BCI was surprised at some of the comments on our post from yesterday, Ad Limina Unlimited: Part 1. If there is any confusion in the intent of BCI from that post, allow us to apologize and clarify it today.
This comment from “BetterthanNothing” particularly surprised us:
Yes, Cardinal O’Malley told us only a little bit of his trip from Rome. Yes, he could haves mentioned more. But for fairness purposes, I bet he shared much more than most of the other bishops in Region 1. Weren’t there about 15 or so bishops on that trip? How many wrote anything publicly?
Comparing them to Region 2 bishops which was after the USCCB meetings and in a slower time, relatively speaking, is a little unfair. Comparing to 1 or 2 bishops and not demonstrating that he did less is not bery fair The least you should write is that he said more than everyone or nearly everyone in his region and more than (roughly) 27 of 30 of bishops thus far.
And comparing O’Malley to Hubbard in a negative way is shocking! Would you prefer Hubbard here in Boston?
Please keep context in mind, both in terms of OMalley at least writing more than most and being an above average bishop. Yes, he is not Chaput, Burke, Dolan or several others, but he is no Hubbard either. Let’s thank God for THAT!
Here is the response from BCI:
BetterThanNothing, You seem to have almost totally misunderstood the purpose of this post and our message. If that is BCI wording, then we accept and apologize for that, but we do not see in our post what you are interpreting.
BCI did NOT say or imply we wanted Bishop Hubbard here in Boston, nor did we compare Cardinal O’Malley to him. For the record, BCI would NOT want Bishop Hubbard here in Boston (so we agree on that!). We said, BCI is not necessarily a fan of the Albany diocese or the leadership there. “They have many problems themselves, so Albany is not put forward here as a “model” diocese. BCI is merely sharing excerpts from their report, as some of the details are clearly applicable to Boston.” What in the world makes you say BCI compared O’Malley to Hubbard in a negative way? All we said is that Hubbard gave more details in his report. That is factual and objective information. Anyone can look at the two reports and see that.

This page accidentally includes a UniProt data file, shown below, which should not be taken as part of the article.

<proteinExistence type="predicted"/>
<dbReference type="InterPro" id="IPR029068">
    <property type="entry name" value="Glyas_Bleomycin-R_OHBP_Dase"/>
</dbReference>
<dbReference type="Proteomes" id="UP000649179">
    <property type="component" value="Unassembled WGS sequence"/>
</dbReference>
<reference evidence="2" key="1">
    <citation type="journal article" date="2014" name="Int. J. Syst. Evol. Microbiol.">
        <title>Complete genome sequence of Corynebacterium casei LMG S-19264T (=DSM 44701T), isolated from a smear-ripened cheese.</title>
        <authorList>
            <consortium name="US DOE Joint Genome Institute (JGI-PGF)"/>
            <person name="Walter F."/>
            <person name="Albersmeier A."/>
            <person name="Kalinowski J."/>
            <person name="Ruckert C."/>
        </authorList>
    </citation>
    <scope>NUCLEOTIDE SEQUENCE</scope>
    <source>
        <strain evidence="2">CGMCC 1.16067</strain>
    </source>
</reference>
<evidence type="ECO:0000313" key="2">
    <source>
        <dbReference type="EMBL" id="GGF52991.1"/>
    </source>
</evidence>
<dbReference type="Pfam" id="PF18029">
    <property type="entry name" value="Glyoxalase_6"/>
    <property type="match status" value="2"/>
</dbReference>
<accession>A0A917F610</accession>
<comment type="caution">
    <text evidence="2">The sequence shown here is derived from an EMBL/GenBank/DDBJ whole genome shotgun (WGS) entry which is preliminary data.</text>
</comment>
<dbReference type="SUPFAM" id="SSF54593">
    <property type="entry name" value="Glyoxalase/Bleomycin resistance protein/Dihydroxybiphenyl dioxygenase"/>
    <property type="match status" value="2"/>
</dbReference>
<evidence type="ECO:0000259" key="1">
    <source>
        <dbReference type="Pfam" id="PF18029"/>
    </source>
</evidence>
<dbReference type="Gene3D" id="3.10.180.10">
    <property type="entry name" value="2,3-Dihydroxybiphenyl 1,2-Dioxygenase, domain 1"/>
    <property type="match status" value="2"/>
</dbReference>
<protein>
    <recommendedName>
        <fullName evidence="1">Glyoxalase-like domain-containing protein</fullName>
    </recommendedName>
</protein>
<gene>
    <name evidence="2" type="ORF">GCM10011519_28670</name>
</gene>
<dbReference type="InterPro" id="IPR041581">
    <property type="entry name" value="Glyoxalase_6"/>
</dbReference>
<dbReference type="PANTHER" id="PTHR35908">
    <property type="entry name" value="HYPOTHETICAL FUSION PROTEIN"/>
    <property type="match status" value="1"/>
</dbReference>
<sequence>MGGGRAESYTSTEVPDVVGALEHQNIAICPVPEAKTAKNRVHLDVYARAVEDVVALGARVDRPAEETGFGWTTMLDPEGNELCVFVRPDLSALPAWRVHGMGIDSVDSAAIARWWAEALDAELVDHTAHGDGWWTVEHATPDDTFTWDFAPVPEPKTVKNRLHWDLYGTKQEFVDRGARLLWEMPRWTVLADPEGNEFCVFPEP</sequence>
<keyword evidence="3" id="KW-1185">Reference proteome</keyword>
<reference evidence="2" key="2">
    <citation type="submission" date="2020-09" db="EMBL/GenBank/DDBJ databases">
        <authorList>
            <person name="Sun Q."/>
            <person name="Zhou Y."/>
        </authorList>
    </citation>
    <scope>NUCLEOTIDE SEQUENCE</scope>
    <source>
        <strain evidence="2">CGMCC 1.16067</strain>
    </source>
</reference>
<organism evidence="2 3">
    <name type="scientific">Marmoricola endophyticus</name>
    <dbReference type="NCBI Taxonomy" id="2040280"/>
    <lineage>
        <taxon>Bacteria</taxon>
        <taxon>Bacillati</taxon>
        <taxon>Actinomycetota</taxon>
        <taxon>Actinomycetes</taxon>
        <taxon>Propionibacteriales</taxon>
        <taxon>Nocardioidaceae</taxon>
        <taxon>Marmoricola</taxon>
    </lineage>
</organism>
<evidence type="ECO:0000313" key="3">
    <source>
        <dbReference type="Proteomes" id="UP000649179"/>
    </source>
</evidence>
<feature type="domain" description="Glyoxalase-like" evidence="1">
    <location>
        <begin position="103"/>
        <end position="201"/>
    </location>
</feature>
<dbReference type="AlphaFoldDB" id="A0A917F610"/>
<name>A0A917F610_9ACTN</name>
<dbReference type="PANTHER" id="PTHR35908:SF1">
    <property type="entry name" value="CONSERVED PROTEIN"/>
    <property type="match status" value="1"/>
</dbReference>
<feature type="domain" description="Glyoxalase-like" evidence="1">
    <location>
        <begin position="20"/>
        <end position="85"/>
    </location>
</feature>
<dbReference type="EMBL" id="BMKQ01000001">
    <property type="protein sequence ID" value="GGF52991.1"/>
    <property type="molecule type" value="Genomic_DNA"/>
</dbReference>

As for the 12 other bishops on the trip, 5 of them are Boston auxiliaries–it would be highly inappropriate and out-of-line for an auxiliary bishop to communicate the results of the ad limina when their Cardinal archbishop is the one blogging and is the ordinary for the archdiocese. 2 are from Manchester (incoming and emeritus) so it is not surprising that nothing was said there. None of the other bishops on the Region 1 ad limina visit blog.
Bishop Tobin of Rhode Island did communicate before he left a summary of their diocesan status in areas including Child Protection, Vocations to the Priesthood, Evangelization, Human Life Guild, Catholic Education. That is here:
Even in 300 words, Bishop Tobin communicated more about his report on the state-of-the-diocese than Cardinal O’Malley communicated in two lengthy photo-packed blog posts.
Cardinal O’Malley has been Archbishop of Boston for eight and half years, and if he remains here until he is 75, then we have another eight years ahead. When exactly is he going to share something about how he sees the current state of the diocese and his vision for the path ahead? What we mostly hear is that we are compliant with the child protection guidelines and in financially better shape than when he got here. Are we going to go sixteen years without a leader who can tell us where he thinks we are today and where he would like to see us go? C’mon!
This archdiocese took hundreds of hours to prepare a report of hundreds of pages in length for the ad limina visit. Is it too much to ask that somebody of the 20+ people at 66 Brooks making $100K+ in salary and benefits spend a few hours and distill the highpoints down into a “state of the diocese” report that could be shared with Catholic faithful?
BCI is not impressed by the average bishop. So, comparing Cardinal O’Malley to the “average bishop” is not of interest to us. The stakes in Boston are also a lot higher than in other parts of the country, and the impact of what happens in Boston has ripple effects elsewhere in the country and world. So, Boston needs an outstanding leader, not just someone who is above average.